straw. He wanted to be out of there, back home, lying in bed with crisp
clean sheets. The bright sun streaming in through an open window where
the curtains were trembling in the breeze. He closed his eyes, opened
them, closed them again.
There was no difference.
"Hang on. I know what to do," Susan said. Robert opened his eyes, or at
least he thought he did. Susan was squirming next to him, he felt her
hands and arms brush against him a couple of times. "When I say, lift
the bale again," she said.
"Okay." Robert got into position and waited.
There was the same amount of scrabbling, but this time Robert felt
Susan's legs move past him.
"Hang on," Susan said. "All right. You can let it go." He heard her
sigh of relief and let the bale go. He could hear Susan scrambling
through the tunnel in front of him. He began to crawl. His hand touched
something, almost jerking away before he realised it was her jeans,
abandoned half under where he had let the bale fall. He tried pulling
them out, but they were still stuck fast.
He caught up with Susan a few feet up the tunnel. She was frantically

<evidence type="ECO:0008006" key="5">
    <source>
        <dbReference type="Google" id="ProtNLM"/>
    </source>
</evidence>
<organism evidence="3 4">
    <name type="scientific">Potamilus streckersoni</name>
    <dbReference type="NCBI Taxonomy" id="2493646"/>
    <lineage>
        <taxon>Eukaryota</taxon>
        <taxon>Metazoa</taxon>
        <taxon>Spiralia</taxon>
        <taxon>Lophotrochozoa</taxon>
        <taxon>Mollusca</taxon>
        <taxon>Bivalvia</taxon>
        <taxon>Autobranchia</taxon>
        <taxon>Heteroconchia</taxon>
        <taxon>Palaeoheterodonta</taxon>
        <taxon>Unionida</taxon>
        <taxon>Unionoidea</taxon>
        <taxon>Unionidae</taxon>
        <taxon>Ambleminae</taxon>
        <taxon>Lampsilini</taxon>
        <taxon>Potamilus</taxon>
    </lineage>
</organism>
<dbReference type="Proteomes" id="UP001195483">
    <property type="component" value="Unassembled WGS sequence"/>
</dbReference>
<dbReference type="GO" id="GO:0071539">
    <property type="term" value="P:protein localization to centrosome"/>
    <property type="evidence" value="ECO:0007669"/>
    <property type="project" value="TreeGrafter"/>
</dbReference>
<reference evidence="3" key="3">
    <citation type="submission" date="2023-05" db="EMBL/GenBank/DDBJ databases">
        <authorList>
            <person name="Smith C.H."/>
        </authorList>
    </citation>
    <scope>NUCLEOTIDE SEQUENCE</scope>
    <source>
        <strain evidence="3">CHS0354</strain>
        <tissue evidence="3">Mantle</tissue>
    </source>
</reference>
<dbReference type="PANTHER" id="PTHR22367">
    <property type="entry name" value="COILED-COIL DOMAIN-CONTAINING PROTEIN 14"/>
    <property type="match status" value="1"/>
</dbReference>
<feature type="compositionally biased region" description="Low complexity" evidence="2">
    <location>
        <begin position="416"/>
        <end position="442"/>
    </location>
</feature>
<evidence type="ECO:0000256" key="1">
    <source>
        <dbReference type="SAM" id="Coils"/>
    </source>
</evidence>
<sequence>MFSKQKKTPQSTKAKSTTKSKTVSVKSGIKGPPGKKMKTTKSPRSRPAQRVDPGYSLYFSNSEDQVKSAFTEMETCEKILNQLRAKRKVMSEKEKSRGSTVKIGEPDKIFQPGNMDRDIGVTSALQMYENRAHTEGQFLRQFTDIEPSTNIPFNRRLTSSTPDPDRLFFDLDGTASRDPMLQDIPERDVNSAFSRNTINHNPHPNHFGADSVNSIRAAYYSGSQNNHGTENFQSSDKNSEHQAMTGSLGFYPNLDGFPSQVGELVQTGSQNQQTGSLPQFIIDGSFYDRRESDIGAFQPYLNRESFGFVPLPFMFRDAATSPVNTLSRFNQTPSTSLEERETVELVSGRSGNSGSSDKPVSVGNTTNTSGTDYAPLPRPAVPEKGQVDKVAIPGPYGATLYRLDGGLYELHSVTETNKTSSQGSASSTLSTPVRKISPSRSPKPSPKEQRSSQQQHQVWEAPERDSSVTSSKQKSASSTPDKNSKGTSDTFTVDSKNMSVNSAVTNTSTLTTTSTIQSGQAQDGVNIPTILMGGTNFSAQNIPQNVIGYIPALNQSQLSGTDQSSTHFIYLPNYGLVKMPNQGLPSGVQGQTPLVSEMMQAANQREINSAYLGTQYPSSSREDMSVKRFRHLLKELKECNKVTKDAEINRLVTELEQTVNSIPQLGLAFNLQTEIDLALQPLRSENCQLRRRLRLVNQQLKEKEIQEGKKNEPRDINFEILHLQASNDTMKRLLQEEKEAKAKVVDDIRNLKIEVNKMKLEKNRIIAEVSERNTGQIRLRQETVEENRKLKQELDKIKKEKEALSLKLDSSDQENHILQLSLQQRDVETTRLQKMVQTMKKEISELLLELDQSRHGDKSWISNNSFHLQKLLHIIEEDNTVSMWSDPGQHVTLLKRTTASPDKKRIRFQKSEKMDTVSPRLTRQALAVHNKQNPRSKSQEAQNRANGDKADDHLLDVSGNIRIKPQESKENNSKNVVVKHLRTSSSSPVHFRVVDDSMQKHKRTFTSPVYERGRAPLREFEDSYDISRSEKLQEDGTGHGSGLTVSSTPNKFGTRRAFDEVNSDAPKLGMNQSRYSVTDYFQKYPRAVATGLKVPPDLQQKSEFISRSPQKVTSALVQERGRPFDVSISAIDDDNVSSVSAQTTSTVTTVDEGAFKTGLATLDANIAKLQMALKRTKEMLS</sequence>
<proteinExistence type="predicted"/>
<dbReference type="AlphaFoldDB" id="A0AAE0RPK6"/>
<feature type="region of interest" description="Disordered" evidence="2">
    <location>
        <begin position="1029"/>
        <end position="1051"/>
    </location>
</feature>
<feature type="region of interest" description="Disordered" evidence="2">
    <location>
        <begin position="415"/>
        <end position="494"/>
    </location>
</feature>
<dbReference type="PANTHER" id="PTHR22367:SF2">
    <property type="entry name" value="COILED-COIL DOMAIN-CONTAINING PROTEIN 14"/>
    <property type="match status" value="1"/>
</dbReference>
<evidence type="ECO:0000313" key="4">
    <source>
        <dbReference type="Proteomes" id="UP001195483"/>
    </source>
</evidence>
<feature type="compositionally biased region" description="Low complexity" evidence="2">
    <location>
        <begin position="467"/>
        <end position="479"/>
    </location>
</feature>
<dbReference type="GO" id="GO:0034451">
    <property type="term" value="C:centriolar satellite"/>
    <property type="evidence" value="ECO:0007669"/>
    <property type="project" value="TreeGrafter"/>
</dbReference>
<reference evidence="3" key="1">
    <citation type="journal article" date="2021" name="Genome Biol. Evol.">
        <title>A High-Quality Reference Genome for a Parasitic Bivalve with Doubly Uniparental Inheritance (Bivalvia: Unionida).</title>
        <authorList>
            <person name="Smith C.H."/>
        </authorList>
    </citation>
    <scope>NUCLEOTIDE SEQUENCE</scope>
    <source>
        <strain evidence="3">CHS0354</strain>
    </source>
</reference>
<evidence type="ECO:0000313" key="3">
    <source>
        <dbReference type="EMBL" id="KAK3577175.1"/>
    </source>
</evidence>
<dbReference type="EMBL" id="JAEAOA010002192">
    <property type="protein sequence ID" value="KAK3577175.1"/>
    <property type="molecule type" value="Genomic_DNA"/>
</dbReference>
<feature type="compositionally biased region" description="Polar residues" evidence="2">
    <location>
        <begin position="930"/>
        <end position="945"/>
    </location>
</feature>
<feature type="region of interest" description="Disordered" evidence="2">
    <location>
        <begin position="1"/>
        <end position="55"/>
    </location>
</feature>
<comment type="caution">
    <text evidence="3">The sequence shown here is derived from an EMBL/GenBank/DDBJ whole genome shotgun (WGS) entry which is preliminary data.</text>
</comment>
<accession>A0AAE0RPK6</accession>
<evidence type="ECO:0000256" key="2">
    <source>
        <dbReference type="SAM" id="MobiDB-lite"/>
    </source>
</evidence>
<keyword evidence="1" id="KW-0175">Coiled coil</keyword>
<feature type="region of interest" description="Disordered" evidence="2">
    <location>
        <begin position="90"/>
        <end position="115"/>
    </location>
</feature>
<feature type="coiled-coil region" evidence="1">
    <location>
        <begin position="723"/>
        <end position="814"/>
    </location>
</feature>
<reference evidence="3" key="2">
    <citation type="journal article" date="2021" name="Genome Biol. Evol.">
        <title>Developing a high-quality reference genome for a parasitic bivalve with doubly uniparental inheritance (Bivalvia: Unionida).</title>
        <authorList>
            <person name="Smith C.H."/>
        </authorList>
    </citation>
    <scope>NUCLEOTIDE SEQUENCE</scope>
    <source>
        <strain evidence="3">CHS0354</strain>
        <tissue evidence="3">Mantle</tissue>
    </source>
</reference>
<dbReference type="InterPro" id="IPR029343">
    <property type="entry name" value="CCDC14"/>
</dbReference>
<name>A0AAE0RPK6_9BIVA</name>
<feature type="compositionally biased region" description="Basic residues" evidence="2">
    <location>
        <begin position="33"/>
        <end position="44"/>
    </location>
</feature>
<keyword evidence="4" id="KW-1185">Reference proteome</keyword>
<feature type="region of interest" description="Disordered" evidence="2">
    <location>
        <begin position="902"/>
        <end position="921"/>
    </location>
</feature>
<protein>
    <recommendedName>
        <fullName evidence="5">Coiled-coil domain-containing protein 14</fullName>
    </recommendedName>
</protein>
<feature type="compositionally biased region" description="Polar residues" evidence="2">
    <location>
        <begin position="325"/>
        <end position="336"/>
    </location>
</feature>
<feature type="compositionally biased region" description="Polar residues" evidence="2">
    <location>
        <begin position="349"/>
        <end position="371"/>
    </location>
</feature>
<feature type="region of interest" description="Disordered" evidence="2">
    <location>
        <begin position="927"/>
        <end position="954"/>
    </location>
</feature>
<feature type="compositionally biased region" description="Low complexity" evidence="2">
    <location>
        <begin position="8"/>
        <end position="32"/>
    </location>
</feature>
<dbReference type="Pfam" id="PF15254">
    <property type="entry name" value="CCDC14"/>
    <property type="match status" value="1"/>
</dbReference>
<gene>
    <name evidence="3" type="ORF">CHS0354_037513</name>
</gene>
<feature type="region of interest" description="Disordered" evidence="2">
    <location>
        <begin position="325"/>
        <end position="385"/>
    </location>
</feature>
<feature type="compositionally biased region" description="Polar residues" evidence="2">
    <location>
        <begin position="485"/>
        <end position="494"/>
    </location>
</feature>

pulling handfuls of straw from a blockage in front of her, frantically
hurling them behind her. One handful hit Robert in the face. He could
hear her heavy breathing.
"Calm down," he said softly, easing his way up to lie next to her. She
was still tugging at the straw with frenzied hands. Fistfuls flew
around Robert and into his face. Eventually, he managed to grab both of
"I can't... I can't find a way through!" It sounded as though she was
very close to tears.
"Calm down. This is - I think - where the tunnel changes direction.
Turn around. It is behind you."
Eventually, he felt her arms relax slightly and Robert let go of her
wrists as she turned. He listened to her crawling into the new tunnel.
While he waited there he realised just how much his body ached. He
wondered if he would ever be able to stand upright ever again. Sighing,
he changed position and crawled up the new tunnel.
"Wait," he said as he felt the tunnel widen out in front of him. He
reached out and touched Susan's leg. "You can sit up in this bit, just
here. It's like a room. Sit here with your back against these bales."
He pulled her towards the side of the room. "Just wait there a
Robert scrambled over to the other side of the room-like structure and
felt along the side for the two crossed fence-posts. Finding them, he
"Shit!" The light was blindingly bright. He screwed up his eyes and
After a few tentative blinks he managed to open his eyes and keep them
open. It was not really that bright, the old window was thick with
grime, but it was still glaringly bright after so long in the darkness.
He could see Susan sitting a foot or so away. She sat with her arms
wrapped around her legs and her knees brought up close so her face
rested on her thighs. He could see the long red scratch down the side